- Drone-maker Workhorse Aero looks to put its WA4-100 drone, known as Horsefly, on UPS Flight Forward’s Federal Aviation Administration drone certificate, according to an Oct. 18 press release.
- For the FAA to allow Horsefly to operate on UPSFF’s part 135 certificate, which would allow the company to operate as an air carrier, the drone manufacturer must complete an intensive flight test program. Workhorse said it is preparing to complete the requirements.
- Workhorse aims to have Horsefly approved for FAA part 135 operations by the end of 2023.
Approval to operate under UPSFF’s part 135 enables Workhorse to scale faster towards its last-mile delivery goals.
Workhorse’s Horsefly drone is an electric uncrewed aerial system for both commercial and industrial services, and can transport up to 10 pounds for as far as 10 miles, according to the release. UPSFF personnel are trained to operate and maintain the drones, and the two companies have already completed hundreds of flights using the aircraft.
“Our Aero team is building safe, reliable, dependable drones, and we have the ability to scale,” John Graber, Workhorse Aero president, said in a statement. “We’ve flown thousands of tests over hundreds of hours across numerous aircraft in our fleet.”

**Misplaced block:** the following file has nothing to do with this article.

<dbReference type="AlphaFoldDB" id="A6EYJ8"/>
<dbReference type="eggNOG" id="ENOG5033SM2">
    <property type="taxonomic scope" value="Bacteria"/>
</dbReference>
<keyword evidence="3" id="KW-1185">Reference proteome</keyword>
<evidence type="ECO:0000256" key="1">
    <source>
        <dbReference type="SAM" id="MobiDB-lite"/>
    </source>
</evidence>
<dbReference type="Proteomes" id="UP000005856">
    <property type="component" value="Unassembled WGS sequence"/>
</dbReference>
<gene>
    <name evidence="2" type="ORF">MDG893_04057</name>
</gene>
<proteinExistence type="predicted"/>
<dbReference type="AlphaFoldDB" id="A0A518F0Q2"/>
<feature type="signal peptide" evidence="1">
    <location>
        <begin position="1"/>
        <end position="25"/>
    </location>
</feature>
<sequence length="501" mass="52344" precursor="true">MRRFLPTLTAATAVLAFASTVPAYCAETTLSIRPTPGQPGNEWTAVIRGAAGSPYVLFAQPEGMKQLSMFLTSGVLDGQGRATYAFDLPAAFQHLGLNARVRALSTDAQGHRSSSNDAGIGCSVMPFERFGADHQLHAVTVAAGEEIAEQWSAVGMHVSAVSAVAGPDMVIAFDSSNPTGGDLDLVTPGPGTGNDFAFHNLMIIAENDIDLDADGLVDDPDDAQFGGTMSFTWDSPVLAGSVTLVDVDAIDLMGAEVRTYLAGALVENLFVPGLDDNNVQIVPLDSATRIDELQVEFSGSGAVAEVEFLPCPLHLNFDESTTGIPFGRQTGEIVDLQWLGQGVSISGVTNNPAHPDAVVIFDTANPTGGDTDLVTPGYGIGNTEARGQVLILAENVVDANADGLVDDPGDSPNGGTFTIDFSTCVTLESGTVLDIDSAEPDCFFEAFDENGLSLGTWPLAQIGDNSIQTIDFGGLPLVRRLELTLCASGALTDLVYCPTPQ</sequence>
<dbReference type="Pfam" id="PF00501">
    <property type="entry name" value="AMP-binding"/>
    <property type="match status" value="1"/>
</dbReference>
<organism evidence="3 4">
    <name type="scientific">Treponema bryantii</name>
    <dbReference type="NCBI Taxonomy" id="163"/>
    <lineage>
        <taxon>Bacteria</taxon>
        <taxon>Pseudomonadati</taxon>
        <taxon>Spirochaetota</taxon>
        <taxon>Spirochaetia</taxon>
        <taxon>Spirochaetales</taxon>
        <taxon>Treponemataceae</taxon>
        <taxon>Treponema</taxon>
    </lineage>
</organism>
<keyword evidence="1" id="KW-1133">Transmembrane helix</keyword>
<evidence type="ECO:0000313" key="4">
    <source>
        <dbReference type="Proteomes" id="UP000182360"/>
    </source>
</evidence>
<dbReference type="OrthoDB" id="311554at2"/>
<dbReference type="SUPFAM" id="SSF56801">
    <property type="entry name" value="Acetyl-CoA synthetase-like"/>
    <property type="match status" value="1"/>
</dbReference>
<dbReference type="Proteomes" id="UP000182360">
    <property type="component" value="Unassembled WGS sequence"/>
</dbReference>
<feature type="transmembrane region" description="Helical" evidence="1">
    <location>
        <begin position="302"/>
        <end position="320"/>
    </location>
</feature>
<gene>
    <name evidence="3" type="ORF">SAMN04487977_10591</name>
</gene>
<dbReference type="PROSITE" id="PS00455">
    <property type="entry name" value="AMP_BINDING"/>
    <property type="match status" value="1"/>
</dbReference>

Workhorse Aero also has a heavy-duty uncrewed aerial system intended for high-volume operations, called WA4-200 or Falcon, according to the company website. In addition to drones, Workhorse also designs and builds battery-electric trucks and cloud-based telematics performance monitoring systems that integrate with its vehicles.
Although current U.S. regulations make it challenging for drone companies to expand their operations, many operators have been making progress on their service goals.
UPS, for instance, has been looking to scale its drone operations, and in September was granted FAA exemption to operate its Matternet M2 drones beyond visual line of sight regulations. Similarly, Zipline also received an FAA exemption in September to operate commercial deliveries beyond the visual line of sight.